By Andrew Bushe
DUBLIN — New laws to combat intimidation of witnesses in criminal court cases are to be introduced by Justice Minister John O’Donoghue in the wake of the Detective Garda Jerry McCabe murder trial.
The four member IRA gang escaped 40-year sentences for capital murder of McCabe who was escorting a post office cash van in Adare, Co. Limerick, two years ago.
The four pleaded guilty to manslaughter and were sentenced to between 11 and 14 years by the Special Criminal Court.
O’Donoghue also denied claims by Sinn Fein leaders Gerry Adams and Martin McGuinness that the four would qualify for early release under the prisoner amnesty section of the Northern Ireland peace agreement.
The Irish government ruled out early release for the four during the final negotiating session of the agreement in Belfast last April.
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"I wonder how many different ways we have to say no for people to get the message that those involved will not get the benefit of the early-release terms," O’Donoghue told the Dail. "There has been clarity from the outset, from the time the Good Friday agreement was negotiated, about this. The position has been made clear by both myself and the Taoiseach on numerous occasions.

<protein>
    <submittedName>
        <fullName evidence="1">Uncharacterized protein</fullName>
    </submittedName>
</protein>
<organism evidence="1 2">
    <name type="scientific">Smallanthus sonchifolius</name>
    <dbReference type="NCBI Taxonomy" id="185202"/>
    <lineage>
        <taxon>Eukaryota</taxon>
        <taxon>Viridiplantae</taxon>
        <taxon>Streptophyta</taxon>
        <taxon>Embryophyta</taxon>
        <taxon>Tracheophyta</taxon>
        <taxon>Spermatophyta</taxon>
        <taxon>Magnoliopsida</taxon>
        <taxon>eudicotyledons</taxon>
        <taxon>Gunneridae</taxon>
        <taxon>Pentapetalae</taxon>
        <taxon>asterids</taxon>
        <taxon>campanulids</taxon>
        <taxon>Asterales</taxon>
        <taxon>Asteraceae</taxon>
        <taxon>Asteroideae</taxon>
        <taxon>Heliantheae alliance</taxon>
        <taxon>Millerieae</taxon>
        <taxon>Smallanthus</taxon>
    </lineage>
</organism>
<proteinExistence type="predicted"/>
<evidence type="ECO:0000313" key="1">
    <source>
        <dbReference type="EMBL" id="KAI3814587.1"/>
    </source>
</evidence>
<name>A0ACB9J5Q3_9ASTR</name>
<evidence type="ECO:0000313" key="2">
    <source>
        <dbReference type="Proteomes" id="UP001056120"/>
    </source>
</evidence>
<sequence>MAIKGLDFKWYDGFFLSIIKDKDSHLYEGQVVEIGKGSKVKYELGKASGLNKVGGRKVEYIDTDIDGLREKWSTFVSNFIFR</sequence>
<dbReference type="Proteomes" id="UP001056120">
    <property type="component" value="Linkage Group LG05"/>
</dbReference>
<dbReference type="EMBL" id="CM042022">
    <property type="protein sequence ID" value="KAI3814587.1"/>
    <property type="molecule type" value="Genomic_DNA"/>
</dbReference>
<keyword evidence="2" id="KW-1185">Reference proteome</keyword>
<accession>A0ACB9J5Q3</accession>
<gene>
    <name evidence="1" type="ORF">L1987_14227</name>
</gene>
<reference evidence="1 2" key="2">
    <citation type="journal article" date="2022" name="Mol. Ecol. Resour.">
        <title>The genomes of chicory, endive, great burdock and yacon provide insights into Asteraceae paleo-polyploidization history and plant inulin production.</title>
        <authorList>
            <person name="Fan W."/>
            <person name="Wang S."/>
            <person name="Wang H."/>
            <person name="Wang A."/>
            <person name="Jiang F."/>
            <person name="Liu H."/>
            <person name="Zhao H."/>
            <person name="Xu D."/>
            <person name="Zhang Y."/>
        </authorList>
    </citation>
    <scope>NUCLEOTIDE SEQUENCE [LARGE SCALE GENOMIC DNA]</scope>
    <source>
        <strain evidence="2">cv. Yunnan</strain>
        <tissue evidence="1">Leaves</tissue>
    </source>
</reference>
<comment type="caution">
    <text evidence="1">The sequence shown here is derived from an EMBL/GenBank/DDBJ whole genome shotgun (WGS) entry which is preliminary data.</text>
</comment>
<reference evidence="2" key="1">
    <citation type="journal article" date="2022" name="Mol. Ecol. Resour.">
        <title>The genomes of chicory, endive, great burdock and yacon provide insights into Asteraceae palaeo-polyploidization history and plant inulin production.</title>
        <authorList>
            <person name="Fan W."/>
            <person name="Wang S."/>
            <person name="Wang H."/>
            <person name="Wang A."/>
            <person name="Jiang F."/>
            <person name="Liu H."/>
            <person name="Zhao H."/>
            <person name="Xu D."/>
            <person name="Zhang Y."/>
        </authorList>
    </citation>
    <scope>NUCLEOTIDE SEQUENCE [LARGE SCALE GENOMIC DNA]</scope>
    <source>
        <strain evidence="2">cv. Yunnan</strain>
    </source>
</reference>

"The fact that there will now be manslaughter rather than murder convictions does not alter the government’s stance on this issue one iota."
One witness at the trial of the four men complained about intimidation. Several others could not remember details of statements made to gardai and one man was jailed for 18 months when he refused to testify. He was later released.
The new laws will allow witnesses to give evidence by video link. It will also be made an offense to attempt to trace witnesses who have been relocated as part of the state’s new witness protection program, which is being used as part of the hunt for the killers of journalist Veronica Guerin.
A new offense of witness intimidation will carry a penalty of up to 10 years.